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Asset Protection: Safeguarding Your Assets and Minimising Your Risks

During our lifetime, depending on our resources and status, we acquire or accumulate assets through purchase, succession and other forms of transfer. Protecting our assets is probably equally important as acquiring them. However, lack of knowledge, complacency, and misguided actions can put us at risk.

We need to constantly remind ourselves that we are living in an age where lawsuit has become a normal trend in settling disputes, even if the case may be a petty one. Let’s not wait for a plaintiff to sue us, whether they has a legitimate claim or not against respondent asset owner, protecting our assets should be done the earliest time possible.

Prudent owners, especially those engaged in a business, should seek help or advice from experts regarding Asset Protection. These professionals, mostly lawyers and accountants, can help us prevent or minimize the loss of our properties. They can help us plan, can provide helpful solutions and strategies on protecting our assets in anticipation of an unexpected dissipation or waste of our property.

The objective of the Law on Asset Protection is simply to shield our assets from any seizure and forfeiture actions in the future, resulting from cases filed against us. Below are some of the most common instances that our assets can be taken from us:

  • Non-payment of income tax or capital gains tax due. An individual or a business’ non-payment of income tax or capital gains tax despite notice or summon may cause assets to be a subject of garnishment or forfeiture. We can be held liable simply because of non-payment of the said taxes, and it may be irreversible or too late to stop the federal government from enforcing it.
  • Failure to pay debts. Our failure to pay our debts in spite of receiving requests from our creditor may put our assets at risk following the receipt of an adverse judgment.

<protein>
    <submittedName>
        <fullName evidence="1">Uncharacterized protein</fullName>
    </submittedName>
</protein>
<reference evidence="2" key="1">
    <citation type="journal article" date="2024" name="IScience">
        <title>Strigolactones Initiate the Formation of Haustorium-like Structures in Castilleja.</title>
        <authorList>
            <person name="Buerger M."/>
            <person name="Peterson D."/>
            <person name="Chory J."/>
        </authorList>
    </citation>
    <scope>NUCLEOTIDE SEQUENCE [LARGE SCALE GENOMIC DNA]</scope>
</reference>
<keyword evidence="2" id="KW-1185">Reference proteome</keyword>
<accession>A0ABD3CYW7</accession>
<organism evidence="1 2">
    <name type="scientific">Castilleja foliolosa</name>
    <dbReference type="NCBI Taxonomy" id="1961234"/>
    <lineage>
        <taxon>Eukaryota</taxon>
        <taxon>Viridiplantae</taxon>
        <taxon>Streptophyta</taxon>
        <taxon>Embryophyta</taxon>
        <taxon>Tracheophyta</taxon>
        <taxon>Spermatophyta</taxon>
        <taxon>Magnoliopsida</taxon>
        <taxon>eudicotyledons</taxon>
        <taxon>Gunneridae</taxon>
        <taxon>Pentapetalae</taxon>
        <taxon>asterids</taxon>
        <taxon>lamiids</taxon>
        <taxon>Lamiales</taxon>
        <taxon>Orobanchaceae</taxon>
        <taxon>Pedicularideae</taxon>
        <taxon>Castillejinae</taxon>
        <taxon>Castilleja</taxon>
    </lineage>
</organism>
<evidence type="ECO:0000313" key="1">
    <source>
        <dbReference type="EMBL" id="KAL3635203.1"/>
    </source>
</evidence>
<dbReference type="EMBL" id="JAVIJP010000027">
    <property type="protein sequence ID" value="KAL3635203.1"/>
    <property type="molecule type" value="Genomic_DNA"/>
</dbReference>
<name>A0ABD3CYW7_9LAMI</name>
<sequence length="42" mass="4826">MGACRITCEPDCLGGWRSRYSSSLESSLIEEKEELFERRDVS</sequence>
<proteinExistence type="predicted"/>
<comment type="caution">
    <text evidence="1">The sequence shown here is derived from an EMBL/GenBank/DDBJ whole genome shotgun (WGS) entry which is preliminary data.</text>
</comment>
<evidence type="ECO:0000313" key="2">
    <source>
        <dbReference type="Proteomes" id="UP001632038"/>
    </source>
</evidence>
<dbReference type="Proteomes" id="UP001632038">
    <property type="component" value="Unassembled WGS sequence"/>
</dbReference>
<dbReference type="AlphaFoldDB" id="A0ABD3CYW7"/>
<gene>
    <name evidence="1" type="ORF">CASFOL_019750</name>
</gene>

• Bankruptcy. If a company is declared bankrupt by the court, meaning that it no longer has the capacity to pay all its debts, its remaining assets, real or personal, may be taken to pay its creditors.
  • Fraudulent transactions and other cases. Respondent’s assets may be seized due to a plaintiff’s claim to an injury action.
  • Divorce. Separation or divorce may also expose our assets to risk.

When we speak of assets that need protection, we refer to several types, namely:

  • Fixed assets – these are assets ordinarily used and intended for business activities and are long-term in nature such as an equipment.
  • Capital assets – technically, capital assets are only intended for private enjoyment or investments (house, car, stocks and bonds) and not for commercial purposes.
  • Current, liquid, or quick assets – are personal property readily convertible to cash like shares of stocks and bonds.
  • Frozen assets – are the opposite of current, liquid and quick assets because these are real properties, such as a house, which are not readily convertible to cash.

Also, these are assets that cannot be touched or disposed due to some legal limitations like a spendthrift trust where the beneficiary has no control over the spending of a trustor’s money as only the trustee has full discretion on how to spend the money.

  • Accrued assets – these are unrealized revenues or income because the owner of the goods have yet to be paid by the customer.

Professional experts on Asset Protection can better help us understand and interpret the law. They can teach us how to prevent and lower our risks, how to manage and deal with it, help us structure our business, and guide us in legally acquiring and safeguarding our assets.

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Bottrell Group
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